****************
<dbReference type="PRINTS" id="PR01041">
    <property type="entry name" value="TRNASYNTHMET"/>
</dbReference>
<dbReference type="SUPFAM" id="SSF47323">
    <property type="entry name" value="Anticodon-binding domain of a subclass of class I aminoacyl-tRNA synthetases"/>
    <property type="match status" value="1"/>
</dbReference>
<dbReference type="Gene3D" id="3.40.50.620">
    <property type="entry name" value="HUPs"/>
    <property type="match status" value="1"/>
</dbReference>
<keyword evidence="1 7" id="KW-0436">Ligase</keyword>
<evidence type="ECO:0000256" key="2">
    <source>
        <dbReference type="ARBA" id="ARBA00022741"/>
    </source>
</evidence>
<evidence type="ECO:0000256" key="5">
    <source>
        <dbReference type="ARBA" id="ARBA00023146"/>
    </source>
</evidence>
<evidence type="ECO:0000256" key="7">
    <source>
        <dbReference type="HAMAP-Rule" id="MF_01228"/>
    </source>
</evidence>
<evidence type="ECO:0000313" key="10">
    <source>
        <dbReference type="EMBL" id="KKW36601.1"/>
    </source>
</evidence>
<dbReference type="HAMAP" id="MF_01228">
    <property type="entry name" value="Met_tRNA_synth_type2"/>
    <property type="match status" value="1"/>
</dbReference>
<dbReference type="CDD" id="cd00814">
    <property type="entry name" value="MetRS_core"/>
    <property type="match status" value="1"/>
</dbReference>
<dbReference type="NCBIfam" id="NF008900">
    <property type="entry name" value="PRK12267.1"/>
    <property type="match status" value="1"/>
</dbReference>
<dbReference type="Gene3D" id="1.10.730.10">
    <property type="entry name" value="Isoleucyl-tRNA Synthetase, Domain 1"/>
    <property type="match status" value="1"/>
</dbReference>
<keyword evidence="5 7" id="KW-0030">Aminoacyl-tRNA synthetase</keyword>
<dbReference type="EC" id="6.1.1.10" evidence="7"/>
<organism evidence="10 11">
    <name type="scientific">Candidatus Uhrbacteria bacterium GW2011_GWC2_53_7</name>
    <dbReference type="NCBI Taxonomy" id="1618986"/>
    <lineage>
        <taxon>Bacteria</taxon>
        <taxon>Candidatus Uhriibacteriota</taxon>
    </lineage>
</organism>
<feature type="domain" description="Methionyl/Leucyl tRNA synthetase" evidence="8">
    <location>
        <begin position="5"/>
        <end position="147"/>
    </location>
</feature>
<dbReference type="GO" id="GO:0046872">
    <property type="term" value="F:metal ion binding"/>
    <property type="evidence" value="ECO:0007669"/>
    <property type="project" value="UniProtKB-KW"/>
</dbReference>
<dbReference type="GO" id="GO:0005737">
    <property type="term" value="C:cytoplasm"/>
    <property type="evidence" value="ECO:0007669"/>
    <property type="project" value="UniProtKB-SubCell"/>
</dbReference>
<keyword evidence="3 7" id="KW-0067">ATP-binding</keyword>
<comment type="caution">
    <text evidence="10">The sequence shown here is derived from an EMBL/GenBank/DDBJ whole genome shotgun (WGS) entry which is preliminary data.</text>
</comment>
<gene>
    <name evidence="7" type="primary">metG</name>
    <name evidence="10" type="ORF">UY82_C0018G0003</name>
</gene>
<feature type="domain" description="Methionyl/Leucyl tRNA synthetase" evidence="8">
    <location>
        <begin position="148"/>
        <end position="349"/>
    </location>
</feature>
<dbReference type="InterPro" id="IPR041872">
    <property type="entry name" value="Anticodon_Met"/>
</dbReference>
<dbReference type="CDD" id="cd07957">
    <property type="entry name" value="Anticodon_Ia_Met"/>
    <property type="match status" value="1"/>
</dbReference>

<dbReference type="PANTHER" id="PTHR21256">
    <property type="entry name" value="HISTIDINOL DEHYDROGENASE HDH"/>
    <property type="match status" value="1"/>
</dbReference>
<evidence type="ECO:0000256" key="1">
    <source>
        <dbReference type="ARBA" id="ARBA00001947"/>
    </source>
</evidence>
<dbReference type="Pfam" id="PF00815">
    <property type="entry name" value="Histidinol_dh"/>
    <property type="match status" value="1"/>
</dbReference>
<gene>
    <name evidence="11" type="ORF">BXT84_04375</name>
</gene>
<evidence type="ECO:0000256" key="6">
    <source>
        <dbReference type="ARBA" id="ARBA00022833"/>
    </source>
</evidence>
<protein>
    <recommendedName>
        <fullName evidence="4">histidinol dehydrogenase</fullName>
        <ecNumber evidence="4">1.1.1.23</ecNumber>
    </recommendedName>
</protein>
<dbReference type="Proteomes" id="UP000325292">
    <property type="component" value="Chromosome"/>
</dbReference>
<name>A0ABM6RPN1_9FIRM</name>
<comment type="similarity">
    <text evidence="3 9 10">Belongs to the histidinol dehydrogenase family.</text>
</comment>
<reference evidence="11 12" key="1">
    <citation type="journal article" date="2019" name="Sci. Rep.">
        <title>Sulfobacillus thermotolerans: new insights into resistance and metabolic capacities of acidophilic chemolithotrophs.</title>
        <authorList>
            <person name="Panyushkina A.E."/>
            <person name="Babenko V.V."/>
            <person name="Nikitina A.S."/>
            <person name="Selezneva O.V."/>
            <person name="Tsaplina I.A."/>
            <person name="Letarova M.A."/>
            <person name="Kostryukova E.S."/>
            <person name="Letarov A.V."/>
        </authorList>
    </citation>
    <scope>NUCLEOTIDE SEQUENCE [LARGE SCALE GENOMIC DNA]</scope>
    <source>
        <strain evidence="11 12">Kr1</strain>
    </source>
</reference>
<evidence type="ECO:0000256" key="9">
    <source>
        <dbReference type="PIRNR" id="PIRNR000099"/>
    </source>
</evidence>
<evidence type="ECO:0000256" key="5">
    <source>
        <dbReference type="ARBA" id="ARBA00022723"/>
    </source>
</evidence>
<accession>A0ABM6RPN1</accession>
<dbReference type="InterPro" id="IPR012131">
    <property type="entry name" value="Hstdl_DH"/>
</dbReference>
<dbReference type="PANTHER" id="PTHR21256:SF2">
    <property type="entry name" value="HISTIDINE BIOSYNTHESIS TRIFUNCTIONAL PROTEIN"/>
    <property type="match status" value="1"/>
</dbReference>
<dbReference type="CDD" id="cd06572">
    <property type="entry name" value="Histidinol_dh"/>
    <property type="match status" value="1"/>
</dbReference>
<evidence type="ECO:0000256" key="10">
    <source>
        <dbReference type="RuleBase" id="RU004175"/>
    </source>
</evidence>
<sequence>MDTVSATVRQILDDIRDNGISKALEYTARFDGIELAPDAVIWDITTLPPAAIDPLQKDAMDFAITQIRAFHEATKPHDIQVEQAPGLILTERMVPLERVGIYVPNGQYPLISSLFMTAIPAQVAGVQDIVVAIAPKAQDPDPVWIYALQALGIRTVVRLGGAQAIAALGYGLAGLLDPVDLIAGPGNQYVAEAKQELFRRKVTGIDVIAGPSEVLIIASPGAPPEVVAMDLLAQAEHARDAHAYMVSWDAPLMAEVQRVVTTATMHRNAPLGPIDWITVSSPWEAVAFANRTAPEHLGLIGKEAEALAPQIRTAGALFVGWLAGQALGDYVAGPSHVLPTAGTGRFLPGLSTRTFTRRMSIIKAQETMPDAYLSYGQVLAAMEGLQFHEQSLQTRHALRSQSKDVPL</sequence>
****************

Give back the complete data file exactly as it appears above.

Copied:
<dbReference type="PRINTS" id="PR01041">
    <property type="entry name" value="TRNASYNTHMET"/>
</dbReference>
<dbReference type="SUPFAM" id="SSF47323">
    <property type="entry name" value="Anticodon-binding domain of a subclass of class I aminoacyl-tRNA synthetases"/>
    <property type="match status" value="1"/>
</dbReference>
<dbReference type="Gene3D" id="3.40.50.620">
    <property type="entry name" value="HUPs"/>
    <property type="match status" value="1"/>
</dbReference>
<keyword evidence="1 7" id="KW-0436">Ligase</keyword>
<evidence type="ECO:0000256" key="2">
    <source>
        <dbReference type="ARBA" id="ARBA00022741"/>
    </source>
</evidence>
<evidence type="ECO:0000256" key="5">
    <source>
        <dbReference type="ARBA" id="ARBA00023146"/>
    </source>
</evidence>
<evidence type="ECO:0000256" key="7">
    <source>
        <dbReference type="HAMAP-Rule" id="MF_01228"/>
    </source>
</evidence>
<evidence type="ECO:0000313" key="10">
    <source>
        <dbReference type="EMBL" id="KKW36601.1"/>
    </source>
</evidence>
<dbReference type="HAMAP" id="MF_01228">
    <property type="entry name" value="Met_tRNA_synth_type2"/>
    <property type="match status" value="1"/>
</dbReference>
<dbReference type="CDD" id="cd00814">
    <property type="entry name" value="MetRS_core"/>
    <property type="match status" value="1"/>
</dbReference>
<dbReference type="NCBIfam" id="NF008900">
    <property type="entry name" value="PRK12267.1"/>
    <property type="match status" value="1"/>
</dbReference>
<dbReference type="Gene3D" id="1.10.730.10">
    <property type="entry name" value="Isoleucyl-tRNA Synthetase, Domain 1"/>
    <property type="match status" value="1"/>
</dbReference>
<keyword evidence="5 7" id="KW-0030">Aminoacyl-tRNA synthetase</keyword>
<dbReference type="EC" id="6.1.1.10" evidence="7"/>
<organism evidence="10 11">
    <name type="scientific">Candidatus Uhrbacteria bacterium GW2011_GWC2_53_7</name>
    <dbReference type="NCBI Taxonomy" id="1618986"/>
    <lineage>
        <taxon>Bacteria</taxon>
        <taxon>Candidatus Uhriibacteriota</taxon>
    </lineage>
</organism>
<feature type="domain" description="Methionyl/Leucyl tRNA synthetase" evidence="8">
    <location>
        <begin position="5"/>
        <end position="147"/>
    </location>
</feature>
<dbReference type="GO" id="GO:0046872">
    <property type="term" value="F:metal ion binding"/>
    <property type="evidence" value="ECO:0007669"/>
    <property type="project" value="UniProtKB-KW"/>
</dbReference>
<dbReference type="GO" id="GO:0005737">
    <property type="term" value="C:cytoplasm"/>
    <property type="evidence" value="ECO:0007669"/>
    <property type="project" value="UniProtKB-SubCell"/>
</dbReference>
<keyword evidence="3 7" id="KW-0067">ATP-binding</keyword>
<comment type="caution">
    <text evidence="10">The sequence shown here is derived from an EMBL/GenBank/DDBJ whole genome shotgun (WGS) entry which is preliminary data.</text>
</comment>
<gene>
    <name evidence="7" type="primary">metG</name>
    <name evidence="10" type="ORF">UY82_C0018G0003</name>
</gene>
<feature type="domain" description="Methionyl/Leucyl tRNA synthetase" evidence="8">
    <location>
        <begin position="148"/>
        <end position="349"/>
    </location>
</feature>
<dbReference type="InterPro" id="IPR041872">
    <property type="entry name" value="Anticodon_Met"/>
</dbReference>
<dbReference type="CDD" id="cd07957">
    <property type="entry name" value="Anticodon_Ia_Met"/>
    <property type="match status" value="1"/>
</dbReference>

<dbReference type="PANTHER" id="PTHR21256">
    <property type="entry name" value="HISTIDINOL DEHYDROGENASE HDH"/>
    <property type="match status" value="1"/>
</dbReference>
<evidence type="ECO:0000256" key="1">
    <source>
        <dbReference type="ARBA" id="ARBA00001947"/>
    </source>
</evidence>
<dbReference type="Pfam" id="PF00815">
    <property type="entry name" value="Histidinol_dh"/>
    <property type="match status" value="1"/>
</dbReference>
<gene>
    <name evidence="11" type="ORF">BXT84_04375</name>
</gene>
<evidence type="ECO:0000256" key="6">
    <source>
        <dbReference type="ARBA" id="ARBA00022833"/>
    </source>
</evidence>
<protein>
    <recommendedName>
        <fullName evidence="4">histidinol dehydrogenase</fullName>
        <ecNumber evidence="4">1.1.1.23</ecNumber>
    </recommendedName>
</protein>
<dbReference type="Proteomes" id="UP000325292">
    <property type="component" value="Chromosome"/>
</dbReference>
<name>A0ABM6RPN1_9FIRM</name>
<comment type="similarity">
    <text evidence="3 9 10">Belongs to the histidinol dehydrogenase family.</text>
</comment>
<reference evidence="11 12" key="1">
    <citation type="journal article" date="2019" name="Sci. Rep.">
        <title>Sulfobacillus thermotolerans: new insights into resistance and metabolic capacities of acidophilic chemolithotrophs.</title>
        <authorList>
            <person name="Panyushkina A.E."/>
            <person name="Babenko V.V."/>
            <person name="Nikitina A.S."/>
            <person name="Selezneva O.V."/>
            <person name="Tsaplina I.A."/>
            <person name="Letarova M.A."/>
            <person name="Kostryukova E.S."/>
            <person name="Letarov A.V."/>
        </authorList>
    </citation>
    <scope>NUCLEOTIDE SEQUENCE [LARGE SCALE GENOMIC DNA]</scope>
    <source>
        <strain evidence="11 12">Kr1</strain>
    </source>
</reference>
<evidence type="ECO:0000256" key="9">
    <source>
        <dbReference type="PIRNR" id="PIRNR000099"/>
    </source>
</evidence>
<evidence type="ECO:0000256" key="5">
    <source>
        <dbReference type="ARBA" id="ARBA00022723"/>
    </source>
</evidence>
<accession>A0ABM6RPN1</accession>
<dbReference type="InterPro" id="IPR012131">
    <property type="entry name" value="Hstdl_DH"/>
</dbReference>
<dbReference type="PANTHER" id="PTHR21256:SF2">
    <property type="entry name" value="HISTIDINE BIOSYNTHESIS TRIFUNCTIONAL PROTEIN"/>
    <property type="match status" value="1"/>
</dbReference>
<dbReference type="CDD" id="cd06572">
    <property type="entry name" value="Histidinol_dh"/>
    <property type="match status" value="1"/>
</dbReference>
<evidence type="ECO:0000256" key="10">
    <source>
        <dbReference type="RuleBase" id="RU004175"/>
    </source>
</evidence>
<sequence>MDTVSATVRQILDDIRDNGISKALEYTARFDGIELAPDAVIWDITTLPPAAIDPLQKDAMDFAITQIRAFHEATKPHDIQVEQAPGLILTERMVPLERVGIYVPNGQYPLISSLFMTAIPAQVAGVQDIVVAIAPKAQDPDPVWIYALQALGIRTVVRLGGAQAIAALGYGLAGLLDPVDLIAGPGNQYVAEAKQELFRRKVTGIDVIAGPSEVLIIASPGAPPEVVAMDLLAQAEHARDAHAYMVSWDAPLMAEVQRVVTTATMHRNAPLGPIDWITVSSPWEAVAFANRTAPEHLGLIGKEAEALAPQIRTAGALFVGWLAGQALGDYVAGPSHVLPTAGTGRFLPGLSTRTFTRRMSIIKAQETMPDAYLSYGQVLAAMEGLQFHEQSLQTRHALRSQSKDVPL</sequence>